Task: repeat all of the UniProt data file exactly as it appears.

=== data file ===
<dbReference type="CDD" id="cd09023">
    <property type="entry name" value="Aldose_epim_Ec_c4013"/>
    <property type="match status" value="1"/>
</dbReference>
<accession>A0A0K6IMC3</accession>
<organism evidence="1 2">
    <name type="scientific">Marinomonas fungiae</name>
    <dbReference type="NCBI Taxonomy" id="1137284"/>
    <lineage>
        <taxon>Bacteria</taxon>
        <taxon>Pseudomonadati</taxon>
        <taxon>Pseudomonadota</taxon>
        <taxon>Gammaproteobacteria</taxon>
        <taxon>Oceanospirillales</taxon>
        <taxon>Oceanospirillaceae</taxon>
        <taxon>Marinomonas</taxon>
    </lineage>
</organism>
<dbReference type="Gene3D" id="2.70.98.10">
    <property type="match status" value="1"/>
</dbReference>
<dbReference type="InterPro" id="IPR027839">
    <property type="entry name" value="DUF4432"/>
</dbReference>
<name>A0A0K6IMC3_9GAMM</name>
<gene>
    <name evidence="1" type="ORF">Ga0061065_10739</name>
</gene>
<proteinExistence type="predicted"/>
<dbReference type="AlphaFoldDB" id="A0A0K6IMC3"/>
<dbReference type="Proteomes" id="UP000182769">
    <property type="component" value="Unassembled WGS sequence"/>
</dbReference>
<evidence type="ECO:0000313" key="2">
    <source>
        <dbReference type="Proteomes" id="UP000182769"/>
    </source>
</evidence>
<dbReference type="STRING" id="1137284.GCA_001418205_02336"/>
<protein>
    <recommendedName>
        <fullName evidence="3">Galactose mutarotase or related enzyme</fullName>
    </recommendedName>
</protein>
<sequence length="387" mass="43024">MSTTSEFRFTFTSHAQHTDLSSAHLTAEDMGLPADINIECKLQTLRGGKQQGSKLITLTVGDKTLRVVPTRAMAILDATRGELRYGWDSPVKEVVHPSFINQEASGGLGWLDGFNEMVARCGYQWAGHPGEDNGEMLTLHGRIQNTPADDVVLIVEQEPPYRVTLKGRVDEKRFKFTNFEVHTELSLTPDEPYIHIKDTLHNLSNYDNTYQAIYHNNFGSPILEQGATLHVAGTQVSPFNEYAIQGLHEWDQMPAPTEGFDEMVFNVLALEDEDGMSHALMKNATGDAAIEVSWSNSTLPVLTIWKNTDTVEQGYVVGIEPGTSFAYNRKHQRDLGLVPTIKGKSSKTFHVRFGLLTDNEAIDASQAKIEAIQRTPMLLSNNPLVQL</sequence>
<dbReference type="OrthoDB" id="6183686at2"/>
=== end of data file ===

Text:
<dbReference type="CDD" id="cd09023">
    <property type="entry name" value="Aldose_epim_Ec_c4013"/>
    <property type="match status" value="1"/>
</dbReference>
<accession>A0A0K6IMC3</accession>
<organism evidence="1 2">
    <name type="scientific">Marinomonas fungiae</name>
    <dbReference type="NCBI Taxonomy" id="1137284"/>
    <lineage>
        <taxon>Bacteria</taxon>
        <taxon>Pseudomonadati</taxon>
        <taxon>Pseudomonadota</taxon>
        <taxon>Gammaproteobacteria</taxon>
        <taxon>Oceanospirillales</taxon>
        <taxon>Oceanospirillaceae</taxon>
        <taxon>Marinomonas</taxon>
    </lineage>
</organism>
<dbReference type="Gene3D" id="2.70.98.10">
    <property type="match status" value="1"/>
</dbReference>
<dbReference type="InterPro" id="IPR027839">
    <property type="entry name" value="DUF4432"/>
</dbReference>
<name>A0A0K6IMC3_9GAMM</name>
<gene>
    <name evidence="1" type="ORF">Ga0061065_10739</name>
</gene>
<proteinExistence type="predicted"/>
<dbReference type="AlphaFoldDB" id="A0A0K6IMC3"/>
<dbReference type="Proteomes" id="UP000182769">
    <property type="component" value="Unassembled WGS sequence"/>
</dbReference>
<evidence type="ECO:0000313" key="2">
    <source>
        <dbReference type="Proteomes" id="UP000182769"/>
    </source>
</evidence>
<dbReference type="STRING" id="1137284.GCA_001418205_02336"/>
<protein>
    <recommendedName>
        <fullName evidence="3">Galactose mutarotase or related enzyme</fullName>
    </recommendedName>
</protein>
<sequence length="387" mass="43024">MSTTSEFRFTFTSHAQHTDLSSAHLTAEDMGLPADINIECKLQTLRGGKQQGSKLITLTVGDKTLRVVPTRAMAILDATRGELRYGWDSPVKEVVHPSFINQEASGGLGWLDGFNEMVARCGYQWAGHPGEDNGEMLTLHGRIQNTPADDVVLIVEQEPPYRVTLKGRVDEKRFKFTNFEVHTELSLTPDEPYIHIKDTLHNLSNYDNTYQAIYHNNFGSPILEQGATLHVAGTQVSPFNEYAIQGLHEWDQMPAPTEGFDEMVFNVLALEDEDGMSHALMKNATGDAAIEVSWSNSTLPVLTIWKNTDTVEQGYVVGIEPGTSFAYNRKHQRDLGLVPTIKGKSSKTFHVRFGLLTDNEAIDASQAKIEAIQRTPMLLSNNPLVQL</sequence>
<dbReference type="OrthoDB" id="6183686at2"/>